### Re: [GAP Forum] Counting occurrences of double cosets, or changing values in dictionaries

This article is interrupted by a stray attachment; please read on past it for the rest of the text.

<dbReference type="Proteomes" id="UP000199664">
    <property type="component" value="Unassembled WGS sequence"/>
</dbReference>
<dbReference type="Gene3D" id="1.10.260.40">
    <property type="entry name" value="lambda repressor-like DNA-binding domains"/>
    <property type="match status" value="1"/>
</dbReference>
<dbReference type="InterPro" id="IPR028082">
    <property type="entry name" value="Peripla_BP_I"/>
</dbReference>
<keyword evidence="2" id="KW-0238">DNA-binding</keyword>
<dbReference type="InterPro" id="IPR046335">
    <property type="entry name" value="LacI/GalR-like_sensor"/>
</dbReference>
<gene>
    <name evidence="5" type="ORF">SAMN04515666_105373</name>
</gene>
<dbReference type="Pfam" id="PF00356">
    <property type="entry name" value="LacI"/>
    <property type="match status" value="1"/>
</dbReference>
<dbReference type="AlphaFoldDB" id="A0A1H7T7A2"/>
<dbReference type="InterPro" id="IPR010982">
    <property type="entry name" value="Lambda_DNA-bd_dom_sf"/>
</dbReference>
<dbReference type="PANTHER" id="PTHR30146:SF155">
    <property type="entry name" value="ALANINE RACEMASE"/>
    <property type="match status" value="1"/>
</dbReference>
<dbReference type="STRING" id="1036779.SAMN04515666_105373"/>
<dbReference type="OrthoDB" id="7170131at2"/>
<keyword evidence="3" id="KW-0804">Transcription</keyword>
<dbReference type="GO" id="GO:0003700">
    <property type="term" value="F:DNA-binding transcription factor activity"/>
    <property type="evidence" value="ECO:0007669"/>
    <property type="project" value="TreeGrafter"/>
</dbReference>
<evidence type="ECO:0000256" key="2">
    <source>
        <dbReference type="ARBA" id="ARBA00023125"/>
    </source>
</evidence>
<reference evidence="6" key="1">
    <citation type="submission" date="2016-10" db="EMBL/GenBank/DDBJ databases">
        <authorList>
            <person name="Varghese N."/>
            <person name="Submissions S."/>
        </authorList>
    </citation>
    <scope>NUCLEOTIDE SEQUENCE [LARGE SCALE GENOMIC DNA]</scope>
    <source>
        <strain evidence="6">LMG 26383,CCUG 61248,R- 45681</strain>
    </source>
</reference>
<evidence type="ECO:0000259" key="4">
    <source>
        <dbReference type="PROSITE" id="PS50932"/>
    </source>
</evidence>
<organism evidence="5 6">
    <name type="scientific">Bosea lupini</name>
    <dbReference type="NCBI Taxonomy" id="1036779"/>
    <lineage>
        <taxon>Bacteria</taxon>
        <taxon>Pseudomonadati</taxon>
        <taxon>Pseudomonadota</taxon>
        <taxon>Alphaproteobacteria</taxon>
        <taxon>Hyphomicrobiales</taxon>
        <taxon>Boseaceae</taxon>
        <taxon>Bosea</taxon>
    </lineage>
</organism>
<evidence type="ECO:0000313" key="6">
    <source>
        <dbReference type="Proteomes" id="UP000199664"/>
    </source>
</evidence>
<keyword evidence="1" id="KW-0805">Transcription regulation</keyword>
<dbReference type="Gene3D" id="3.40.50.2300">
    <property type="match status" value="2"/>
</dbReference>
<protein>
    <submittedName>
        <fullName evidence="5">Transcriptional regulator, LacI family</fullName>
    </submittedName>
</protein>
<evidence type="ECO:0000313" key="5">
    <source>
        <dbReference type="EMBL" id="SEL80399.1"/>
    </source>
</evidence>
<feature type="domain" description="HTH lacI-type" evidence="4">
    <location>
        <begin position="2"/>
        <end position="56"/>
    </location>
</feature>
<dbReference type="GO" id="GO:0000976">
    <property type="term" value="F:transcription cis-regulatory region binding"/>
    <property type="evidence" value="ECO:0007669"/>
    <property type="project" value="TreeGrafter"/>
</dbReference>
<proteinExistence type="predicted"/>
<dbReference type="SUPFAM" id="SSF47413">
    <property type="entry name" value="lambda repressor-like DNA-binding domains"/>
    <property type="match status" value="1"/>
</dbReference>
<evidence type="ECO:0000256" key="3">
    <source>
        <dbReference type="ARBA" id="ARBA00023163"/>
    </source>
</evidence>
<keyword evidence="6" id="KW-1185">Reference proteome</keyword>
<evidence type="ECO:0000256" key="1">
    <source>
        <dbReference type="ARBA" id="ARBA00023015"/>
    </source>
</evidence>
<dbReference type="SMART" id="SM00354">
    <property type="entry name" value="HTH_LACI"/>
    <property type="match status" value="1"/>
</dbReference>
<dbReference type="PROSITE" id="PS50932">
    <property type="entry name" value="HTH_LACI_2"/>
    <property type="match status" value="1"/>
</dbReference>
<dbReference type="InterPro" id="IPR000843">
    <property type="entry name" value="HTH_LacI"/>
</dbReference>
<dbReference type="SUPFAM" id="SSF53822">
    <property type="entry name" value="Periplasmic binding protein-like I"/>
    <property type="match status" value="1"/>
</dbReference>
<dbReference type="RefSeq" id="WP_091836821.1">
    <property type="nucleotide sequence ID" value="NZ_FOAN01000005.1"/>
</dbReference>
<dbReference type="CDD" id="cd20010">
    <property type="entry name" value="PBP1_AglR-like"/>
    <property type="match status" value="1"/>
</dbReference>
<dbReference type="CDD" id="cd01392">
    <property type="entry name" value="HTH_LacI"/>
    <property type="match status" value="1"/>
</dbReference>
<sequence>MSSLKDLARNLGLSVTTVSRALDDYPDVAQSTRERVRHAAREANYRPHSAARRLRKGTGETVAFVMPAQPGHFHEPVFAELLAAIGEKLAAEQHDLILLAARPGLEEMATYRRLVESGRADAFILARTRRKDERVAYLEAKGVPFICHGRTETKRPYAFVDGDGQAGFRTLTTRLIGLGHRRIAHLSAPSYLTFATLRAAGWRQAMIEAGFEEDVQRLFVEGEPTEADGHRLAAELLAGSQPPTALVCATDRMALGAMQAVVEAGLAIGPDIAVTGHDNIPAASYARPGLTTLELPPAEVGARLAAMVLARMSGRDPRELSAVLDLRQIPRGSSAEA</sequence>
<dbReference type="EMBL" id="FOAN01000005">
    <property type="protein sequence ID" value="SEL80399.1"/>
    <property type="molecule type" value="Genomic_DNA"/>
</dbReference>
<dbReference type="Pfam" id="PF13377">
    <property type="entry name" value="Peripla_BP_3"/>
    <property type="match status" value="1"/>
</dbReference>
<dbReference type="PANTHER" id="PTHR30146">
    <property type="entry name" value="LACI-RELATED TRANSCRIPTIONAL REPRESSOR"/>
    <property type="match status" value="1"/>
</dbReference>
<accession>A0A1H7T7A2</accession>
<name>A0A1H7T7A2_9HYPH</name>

Dear Erick, There are really two answers to your question. The first is the actual question — how to change the stored values of dictionaries. Here my choice (as the person who implemented much of the code for dictionaries) would be to not to attempt to change the values at all, but use as values the entries in a (changeable) value list. While this requires one indirection it is safe and requires no modification of data structures that might not have been set up for this, or might change in future releases (in fact is almost guaranteed to do so as there are still some issues in the code). I tried doing this, but once I stored the list in the dictionary I found I could no longer change the list. gap l := [3]; [ 3 ] gap d := NewDictionary(false, true, [1,2,3]); object gap IsMutable(l); true gap AddDictionary(d, 2, l); gap IsMutable(l); false gap Am I confused? No. The current code for dictionaries potentially makes (without warning or other niceties) the values of a dictionary immutable. Thus my suggestion for storing the index positions in another list: gap d := NewDictionary(false, true, [1,2,3]); object gap values:=[]; [ ] gap cnt:=0; 0 gap cnt:=cnt+1;values[cnt]:=[];AddDictionary(d,2,cnt); 1 [ ] gap cnt:=cnt+1;values[cnt]:=[];AddDictionary(d,5,cnt); 2 [ ] gap values[LookupDictionary(d,5)]; [ ] gap AddSet(values[LookupDictionary(d,5)],'A'); gap AddSet(values[LookupDictionary(d,5)],'Z'); gap values[LookupDictionary(d,5)]; AZ At the moment GAP has no specific hash key code for double cosets, so the best dictionaries can do is to compare using the `‘ order. For double cosets, this comparison is done by determining the (minimal) representatives for all the contained right cosets, and comparing the smallest of the minimal coset representatives. While this ordering is equivalent to the ordering as sets of elements, if means that in fact you store representatives for all right cosets. Given that this is the case, I would try the following approach (assuming the subgroups are A and B): Here again I think I must be confused: gap g:=SymmetricGroup(4);; gap u:=Subgroup(g,[(1,2,3),(1,2)]);; gap v:=Subgroup(g,[(3,4)]);; gap cos:=DoubleCosets(g, u, v); [ DoubleCoset(Group( [ (1,2,3), (1,2) ] ),(),Group( [ (3,4) ] )), DoubleCoset(Group( [ (1,2,3), (1,2) ] ),(1,4),Group( [ (3,4) ] )), DoubleCoset(Group( [ (1,2,3), (1,2) ] ),(1,4,2),Group( [ (3,4) ] )) ] gap cos[1] cos[2]; Ah -- then there actually isn't yet such a comparison of double cosets (as described) , which means the dictionary code can rely only on comparing for equality (and linear search). Then using only right cosets is definitively faster. Regarding publications, etc, we will be submitting a paper in early April to the FOCS CS conference, and will put it on the arXiv. Thank you! Alexander I’d love to help out in any way I can. Erick Calculate t:=RightTransversal(G,A) This is an object that behaves like a list, but often needs less storage. Create a second list DCNumber that for each right coset of A stores the number (in some arbitrary indexing) of the double coset AxB that contains A. If you find an element r, let p:=PositionCanonical(t,r); # number of the right coset for the element if IsBound(DCNumber[p]) then result:=DCNumber[p]; else newnum:=New index number for double coset; result:=newnum; DCNumber[p]:=newnum; o:=Orbit(B,t[p],function(rep,g) return CanonicalRightCosetElement(A,rep*g);end); for i in o do DCNumber[PositionCanonical(t,i)]:=newnum; # mark all right cosets within the same double coset. od; fi; and then process result — the number of the double coset — as if it came as dictionary value. This is less slick code than dictinaries, but I’d suspect this will work notably faster. Best, Alexander Hulpke Frederick Erick Matsen, Assistant Member Fred Hutchinson Cancer Research Center Is there a chance you have a citable article or presentation that connects permutation group calculations with (the ultimate ``usefulness’’ argument for higher administration) attempts on dealing with cancer? This could come very helpful when questions of ``broader impace’’ etc. come up. Thanks! -- Alexander Hulpke. Department of Mathematics, Colorado State University, Weber Building, 1874 Campus Delivery, Fort Collins, CO 80523-1874, USA email: hul...@math.colostate.edu, Phone: ++1-970-4914288 http://www.math.colostate.edu/~hulpke -- Frederick Erick Matsen, Assistant Member Fred Hutchinson Cancer Research Center http://matsen.fredhutch.org/ ___ Forum mailing list Forum@mail.gap-system.org http://mail.gap-system.org/mailman/listinfo/forum